One that I like to visit is the retention pond behind the Kings Highway Walmart. That parking lot has a lot of water running off when it rains and there are two ponds there. A deep one is fenced off but there is a large shallow settling area which gets the water first. Here are a few shots from that location over the last few days.
Anhingas spear their catch and have to flip it around to swallow it. I caught this one at just the right time.
I’ve always thought that Little Blue Herons always looked mad about something.
Roseate Spoonbills use the spoon to stir the bottom The other wading birds follow them around to catch what gets missed.
This Great Blue Heron has managed to catch a
Cottonmouth Black Swamp Snake for lunch. They don’t seem to have any problem with venomous snakes. Further study shows me that this is a non-venomous Black Swamp Snake rather than a Cottonmouth.
You seldom get four species in one shot. I could have had a Glossy Ibis in this one but it was a bit too far out of shot.
It took a while to subdue the snake and the Black Swamp Snake was always trying to get away.
A Kingfisher in flight. I have never gotten what I consider a good shot of these small birds. They are very shy and skittish. The reduced size of the pond though kept it fishing near me.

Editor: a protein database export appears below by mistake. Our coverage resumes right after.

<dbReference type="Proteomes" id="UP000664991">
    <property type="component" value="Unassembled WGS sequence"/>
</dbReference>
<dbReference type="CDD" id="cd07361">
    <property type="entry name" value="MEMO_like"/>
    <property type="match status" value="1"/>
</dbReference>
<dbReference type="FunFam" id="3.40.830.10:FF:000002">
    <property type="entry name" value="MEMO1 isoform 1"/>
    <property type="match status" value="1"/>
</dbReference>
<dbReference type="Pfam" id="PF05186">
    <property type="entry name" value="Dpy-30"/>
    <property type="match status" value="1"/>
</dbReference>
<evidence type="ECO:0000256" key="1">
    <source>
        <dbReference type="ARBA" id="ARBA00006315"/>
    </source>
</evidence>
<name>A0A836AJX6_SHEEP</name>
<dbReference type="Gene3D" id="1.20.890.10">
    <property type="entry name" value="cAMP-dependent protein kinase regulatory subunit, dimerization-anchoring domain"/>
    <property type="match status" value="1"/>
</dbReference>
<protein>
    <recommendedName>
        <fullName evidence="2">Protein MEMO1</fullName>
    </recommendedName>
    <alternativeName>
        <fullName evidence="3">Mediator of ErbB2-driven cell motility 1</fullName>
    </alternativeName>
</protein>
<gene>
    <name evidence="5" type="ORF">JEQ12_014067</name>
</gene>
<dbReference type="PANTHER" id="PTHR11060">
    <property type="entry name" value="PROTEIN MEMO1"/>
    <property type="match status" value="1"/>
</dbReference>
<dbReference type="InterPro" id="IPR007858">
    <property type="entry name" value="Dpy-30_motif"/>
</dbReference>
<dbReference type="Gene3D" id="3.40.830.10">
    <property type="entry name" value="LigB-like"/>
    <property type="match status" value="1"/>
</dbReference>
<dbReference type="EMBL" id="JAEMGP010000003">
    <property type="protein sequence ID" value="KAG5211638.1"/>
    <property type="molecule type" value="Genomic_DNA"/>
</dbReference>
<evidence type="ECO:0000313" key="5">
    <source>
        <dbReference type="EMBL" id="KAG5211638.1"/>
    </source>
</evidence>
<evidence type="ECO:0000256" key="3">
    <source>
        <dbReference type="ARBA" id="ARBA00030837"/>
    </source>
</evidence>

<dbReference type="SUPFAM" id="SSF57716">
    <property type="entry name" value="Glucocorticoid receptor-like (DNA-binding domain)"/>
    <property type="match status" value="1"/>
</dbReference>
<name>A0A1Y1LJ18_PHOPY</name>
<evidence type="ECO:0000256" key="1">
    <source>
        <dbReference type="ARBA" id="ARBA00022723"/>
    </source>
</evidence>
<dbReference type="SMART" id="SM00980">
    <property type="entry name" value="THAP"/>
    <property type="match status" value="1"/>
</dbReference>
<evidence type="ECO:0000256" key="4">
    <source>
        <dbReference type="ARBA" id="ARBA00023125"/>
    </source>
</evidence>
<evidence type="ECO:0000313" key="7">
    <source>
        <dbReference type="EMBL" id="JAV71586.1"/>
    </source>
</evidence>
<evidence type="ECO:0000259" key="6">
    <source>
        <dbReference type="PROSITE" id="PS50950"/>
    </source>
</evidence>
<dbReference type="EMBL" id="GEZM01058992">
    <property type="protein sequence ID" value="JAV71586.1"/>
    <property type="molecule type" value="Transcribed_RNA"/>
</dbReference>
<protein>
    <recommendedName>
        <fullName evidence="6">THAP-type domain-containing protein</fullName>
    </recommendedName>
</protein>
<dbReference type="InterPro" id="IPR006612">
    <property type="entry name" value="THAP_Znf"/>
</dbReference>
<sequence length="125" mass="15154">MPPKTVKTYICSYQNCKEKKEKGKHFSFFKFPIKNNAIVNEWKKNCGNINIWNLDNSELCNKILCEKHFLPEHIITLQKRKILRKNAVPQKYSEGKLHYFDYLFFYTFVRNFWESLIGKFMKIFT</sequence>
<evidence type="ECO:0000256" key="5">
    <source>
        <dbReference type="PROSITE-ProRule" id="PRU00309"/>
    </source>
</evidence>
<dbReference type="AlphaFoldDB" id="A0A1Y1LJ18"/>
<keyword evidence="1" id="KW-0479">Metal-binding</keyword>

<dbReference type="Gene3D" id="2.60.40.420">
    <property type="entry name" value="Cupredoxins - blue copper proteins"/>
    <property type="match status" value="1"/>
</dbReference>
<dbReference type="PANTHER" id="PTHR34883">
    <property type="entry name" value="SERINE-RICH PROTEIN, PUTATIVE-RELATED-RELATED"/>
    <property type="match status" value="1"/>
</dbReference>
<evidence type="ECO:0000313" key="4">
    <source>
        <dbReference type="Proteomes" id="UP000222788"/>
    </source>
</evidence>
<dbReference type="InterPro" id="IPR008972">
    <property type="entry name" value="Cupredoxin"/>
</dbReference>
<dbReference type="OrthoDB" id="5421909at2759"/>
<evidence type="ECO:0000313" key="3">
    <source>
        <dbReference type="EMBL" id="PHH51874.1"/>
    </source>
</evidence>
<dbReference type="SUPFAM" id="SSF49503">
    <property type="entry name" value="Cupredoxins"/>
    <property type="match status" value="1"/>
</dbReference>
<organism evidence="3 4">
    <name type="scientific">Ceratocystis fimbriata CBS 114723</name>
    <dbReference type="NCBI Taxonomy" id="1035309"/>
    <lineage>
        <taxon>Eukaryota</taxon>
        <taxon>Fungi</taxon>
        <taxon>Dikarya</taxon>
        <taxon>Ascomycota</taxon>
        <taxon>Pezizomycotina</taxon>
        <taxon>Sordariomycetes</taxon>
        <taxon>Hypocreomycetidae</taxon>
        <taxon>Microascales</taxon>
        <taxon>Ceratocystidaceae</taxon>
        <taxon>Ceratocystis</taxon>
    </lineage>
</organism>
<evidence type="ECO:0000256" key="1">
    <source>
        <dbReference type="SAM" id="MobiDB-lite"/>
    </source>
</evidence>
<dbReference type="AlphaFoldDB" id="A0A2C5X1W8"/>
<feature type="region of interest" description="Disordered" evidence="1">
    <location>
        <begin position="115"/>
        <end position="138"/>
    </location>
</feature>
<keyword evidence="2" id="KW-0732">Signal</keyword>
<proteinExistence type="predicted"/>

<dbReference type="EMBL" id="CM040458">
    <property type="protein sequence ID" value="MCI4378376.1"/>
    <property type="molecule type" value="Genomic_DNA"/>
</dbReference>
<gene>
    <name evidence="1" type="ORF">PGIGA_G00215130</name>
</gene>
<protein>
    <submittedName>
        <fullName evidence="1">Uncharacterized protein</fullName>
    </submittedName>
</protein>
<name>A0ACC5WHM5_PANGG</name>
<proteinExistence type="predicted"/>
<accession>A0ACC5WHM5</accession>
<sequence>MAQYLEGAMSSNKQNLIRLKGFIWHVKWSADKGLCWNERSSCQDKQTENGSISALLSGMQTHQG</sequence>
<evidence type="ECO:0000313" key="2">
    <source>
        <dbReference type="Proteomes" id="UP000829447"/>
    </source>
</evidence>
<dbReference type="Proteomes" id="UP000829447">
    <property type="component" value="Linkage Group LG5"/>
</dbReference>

And then, like any good fisherman wanted to show off it’s catch.
The polar vortex up north has brought SW Florida some foggy mornings. Not usually good for a photographer. Looking out across the canal if was difficult to any detail at 100 yards even with the sun well above the horizon.
As I walked around the yard I noticed a nice near perfect spider web in our magnolia tree. A straight on shot had a very confusing background and the details of thedew-decked web were lost in it. Shooting from the side gave a more abstract look to it. The mist even gave a touch of color to the background.
This image has actually been turned 90 degrees because verticals don’t work too well on screens. The left side is actually the top of the web and the curves are the result of the weight of the dew drawing the web into downward curves.
It looked nice like this but I thought a tighter crop and conversion to monochrome looked better.
The next day I was out to run some errands and when I got into view of the Peace River I saw that the sun had risen enough to begin burning through the fog. I detoured to the Punta Gorda Boat Club where I found the anchored boats well lit while the horizon had disappeared in the mist.
I tried a couple shots to capture the view but didn’t think they were much but painted ships upon a painted ocean. Then a fisherman came through to add some depth and motion to the scene.
These are pretty little butterflies. Their wingspan seldom gets much over an inch at full extension. You see them as bright flashes of blue as the males fly around but they flicker out and disappear as soon as they land leaving the more dull underside of their wings on display.
I caught this one at just the right moment to see the full display. The next shot shows the closed wings and the much less flashy exterior that makes them hard to find at rest.
The females are still blue but a bit less flashy.